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Japan Cup Soccer

Japan Cup / May 25, 2020

The first meeting between the U.S. Women’s National Team and Japan took place in 1986, the second year of existence of the U.S. WNT program. The match in the far-flung locale of Jesolo, Italy, was notable in that it was the fourth win in U.S. history, but no one would have known back then it was the start of a series which would eventually include three of the last four world finals for women’s international soccer. While the rivalry has been very one-sided over the 34 times the teams have met, with the USA holding a 26-1-7 record and outscoring Japan 97-25, the clashes in the last two World Cup Finals and the 2012 Olympic gold medal match were all epic in their own way.

It’s those games that have created one of the richest and most intense rivalries in international women’s soccer, forever etching the names of these two countries in the history books and in the hearts of those who love the game, and the teams that play it at the highest levels with entertaining flair and passion.

USA vs. Japan
2011 FIFA Women’s World Cup Final
July 17, 2011 – Frankfurt, Germany

The first of the three finals took place at the end of a tremendously well-staged Women’s World Cup in Germany. The USA made it to the Final after defeating Brazil in a dramatic quarterfinal penalty shootout, after an even more dramatic late overtime equalizer from Abby Wambach – in a game that’s still one of the most incredible in World Cup history – and then downed France 3-1 in the semifinal. Japan earned its place in the championship game after one of the biggest upsets in World Cup history, a 1-0 defeat of two-time defending champion and host Germany in the quarterfinals, followed by a 3-1 win against Sweden in the semifinal.

The WNT celebrates a converted penalty kick during the penalty shootout against Brazil.

The storyline was thus: the star-studded United States of America, a team making its third appearance in a World Cup Final, having won the previous two times it had reached that stage, and Japan, which was making its first. For many, Japan was the underdog, certainly not because of a lack of talent – there were phenomenal players all over the pitch – but because it was their first time in a game of this magnitude at the senior level.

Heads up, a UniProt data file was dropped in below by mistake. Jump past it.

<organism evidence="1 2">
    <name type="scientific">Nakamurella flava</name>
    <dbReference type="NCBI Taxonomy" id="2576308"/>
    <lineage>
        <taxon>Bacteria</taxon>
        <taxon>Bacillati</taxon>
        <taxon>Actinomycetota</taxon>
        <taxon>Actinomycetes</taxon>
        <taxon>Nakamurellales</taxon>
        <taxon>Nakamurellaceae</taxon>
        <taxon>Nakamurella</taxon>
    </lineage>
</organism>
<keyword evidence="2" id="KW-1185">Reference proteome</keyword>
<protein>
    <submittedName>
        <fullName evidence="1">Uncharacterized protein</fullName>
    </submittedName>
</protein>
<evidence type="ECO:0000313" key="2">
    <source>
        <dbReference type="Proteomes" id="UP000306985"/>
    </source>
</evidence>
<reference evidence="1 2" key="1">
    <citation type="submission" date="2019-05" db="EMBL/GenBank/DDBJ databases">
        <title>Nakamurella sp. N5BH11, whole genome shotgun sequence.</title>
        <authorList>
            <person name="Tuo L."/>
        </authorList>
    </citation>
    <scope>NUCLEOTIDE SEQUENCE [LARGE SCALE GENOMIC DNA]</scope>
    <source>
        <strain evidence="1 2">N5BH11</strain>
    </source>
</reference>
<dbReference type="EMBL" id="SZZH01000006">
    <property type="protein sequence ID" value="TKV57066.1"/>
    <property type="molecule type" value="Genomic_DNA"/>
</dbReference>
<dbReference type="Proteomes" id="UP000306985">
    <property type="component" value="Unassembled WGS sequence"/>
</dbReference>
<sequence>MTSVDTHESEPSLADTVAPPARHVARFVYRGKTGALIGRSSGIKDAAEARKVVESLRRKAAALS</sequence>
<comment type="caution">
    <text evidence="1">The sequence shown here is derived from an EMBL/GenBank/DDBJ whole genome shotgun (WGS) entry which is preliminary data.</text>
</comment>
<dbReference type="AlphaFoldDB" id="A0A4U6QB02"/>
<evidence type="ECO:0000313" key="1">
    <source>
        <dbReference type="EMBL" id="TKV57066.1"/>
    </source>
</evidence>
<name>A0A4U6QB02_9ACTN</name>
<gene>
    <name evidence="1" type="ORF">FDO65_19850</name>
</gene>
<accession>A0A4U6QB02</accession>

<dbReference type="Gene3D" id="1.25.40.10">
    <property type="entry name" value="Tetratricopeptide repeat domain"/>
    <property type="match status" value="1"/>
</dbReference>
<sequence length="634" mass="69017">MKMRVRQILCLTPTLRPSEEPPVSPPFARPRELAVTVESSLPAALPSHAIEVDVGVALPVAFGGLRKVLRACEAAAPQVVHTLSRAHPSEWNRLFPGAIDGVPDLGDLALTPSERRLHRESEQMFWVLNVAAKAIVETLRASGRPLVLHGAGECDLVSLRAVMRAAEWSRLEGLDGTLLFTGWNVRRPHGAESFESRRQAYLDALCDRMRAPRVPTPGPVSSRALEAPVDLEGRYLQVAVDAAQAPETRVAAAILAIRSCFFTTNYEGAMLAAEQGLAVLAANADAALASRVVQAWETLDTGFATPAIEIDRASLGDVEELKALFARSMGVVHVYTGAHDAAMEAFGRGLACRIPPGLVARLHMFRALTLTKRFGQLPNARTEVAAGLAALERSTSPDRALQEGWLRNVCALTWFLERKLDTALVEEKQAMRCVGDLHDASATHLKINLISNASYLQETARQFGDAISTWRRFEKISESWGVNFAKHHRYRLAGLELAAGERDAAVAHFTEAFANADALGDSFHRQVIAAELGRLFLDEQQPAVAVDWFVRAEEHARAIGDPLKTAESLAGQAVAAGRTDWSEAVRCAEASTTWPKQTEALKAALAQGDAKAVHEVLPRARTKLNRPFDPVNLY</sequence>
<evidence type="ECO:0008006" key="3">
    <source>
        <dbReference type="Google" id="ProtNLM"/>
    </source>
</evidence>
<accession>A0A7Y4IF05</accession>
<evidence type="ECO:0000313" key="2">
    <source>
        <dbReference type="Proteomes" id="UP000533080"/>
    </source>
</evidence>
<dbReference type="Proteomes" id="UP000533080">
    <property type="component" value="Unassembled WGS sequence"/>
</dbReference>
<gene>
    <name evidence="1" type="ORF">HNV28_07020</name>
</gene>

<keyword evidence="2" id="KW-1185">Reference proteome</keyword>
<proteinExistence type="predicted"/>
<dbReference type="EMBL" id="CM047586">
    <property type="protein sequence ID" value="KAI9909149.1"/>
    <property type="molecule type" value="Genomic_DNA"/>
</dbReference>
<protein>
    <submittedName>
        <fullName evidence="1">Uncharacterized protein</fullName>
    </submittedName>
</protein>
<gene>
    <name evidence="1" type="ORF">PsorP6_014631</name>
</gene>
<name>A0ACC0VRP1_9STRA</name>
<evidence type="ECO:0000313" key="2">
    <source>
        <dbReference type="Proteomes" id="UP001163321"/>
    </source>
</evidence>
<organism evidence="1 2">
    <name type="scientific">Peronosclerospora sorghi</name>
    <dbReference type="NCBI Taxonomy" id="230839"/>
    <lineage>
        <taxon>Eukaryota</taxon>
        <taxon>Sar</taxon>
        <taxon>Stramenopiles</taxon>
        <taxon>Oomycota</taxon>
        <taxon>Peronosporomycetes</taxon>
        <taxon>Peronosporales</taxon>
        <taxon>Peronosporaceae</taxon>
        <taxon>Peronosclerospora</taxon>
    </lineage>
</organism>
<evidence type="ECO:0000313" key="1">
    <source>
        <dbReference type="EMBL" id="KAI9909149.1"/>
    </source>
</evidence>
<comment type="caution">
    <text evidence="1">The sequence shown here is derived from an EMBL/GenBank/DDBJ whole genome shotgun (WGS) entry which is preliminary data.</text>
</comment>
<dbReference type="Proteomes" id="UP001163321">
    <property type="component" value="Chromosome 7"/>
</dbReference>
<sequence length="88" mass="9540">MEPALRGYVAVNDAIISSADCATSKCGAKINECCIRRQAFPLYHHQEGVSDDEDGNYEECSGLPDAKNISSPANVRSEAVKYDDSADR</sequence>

The Americans started strong and had far more dangerous chances throughout the match – and in fact probably should have been up a goal or two at halftime – but the game had to wait until late in the second half. It was the USA, as many predicted, who struck first. Young Alex Morgan scored in the 69th minute on a semi-breakaway to give the U.S. a 1-0 lead. Japan’s Aya Miyama found the equalizer in the 81st minute, pouncing on a loose ball in front of the U.S. net. Neither team could find a game-winner in regulation and the match went on to extra time.

Fourteen minutes into extra time, Wambach tallied her 13th career World Cup goal on a powerful header off a cross from Morgan to put the USA ahead, 2-1. As time wound down, it seemed as if the USA would finally win its elusive third World Cup title, but Japan had other plans, once again getting an equalizer. Legendary captain Homare Sawa scored in the 117th minute of extra time to make it a 2-2 game, thus sending it to a penalty shootout. Japan went on to defeat the United States 3-1 in penalties to become the first team from Asia to win the FIFA Women’s World Cup.

Alex Morgan and Abby Wambach celebrates Morgan's second goal in the 2011 WWC Final.

For Japan, the somewhat unexpected title was a beacon of hope and an achievement that came when its country needed it the most. In March of that same year, merely four months before that World Cup Final, Japan suffered through a devastating earthquake and tsunami that took the lives of thousands of people. The World Cup success was a powerful moment for the people of Japan and it signaled the rise of women’s football in that nation. They were no longer underdogs but absolute contenders, thus establishing a rivalry that would be renewed in the years to come.

USA vs. Japan
2012 Olympic Games Gold Medal Game
August 9, 2012 – London, England

Following that devastating loss in Germany, the USA would meet Japan four times in 2012. On March 5 at the 2012 Algarve Cup in Portugal, Japan prevailed 1-0 and on April 1 in Sendai, Japan the teams drew 1-1. The USA started to turn the tide back to red, white and blue on June 16 in Halmstad, Sweden, with a 4-1 pounding of Japan. But of course, the most important game of that year came later in the summer.

A little over a year after the 2011 World Cup Final, the teams met again in a final, this time for Olympic glory. The memory of that World Cup loss was certainly still fresh in the minds of the U.S. players and this was the game they had wanted all along; a rematch on one of the biggest stages and a chance to take back the title of best team in the world.

Source: www.ussoccer.com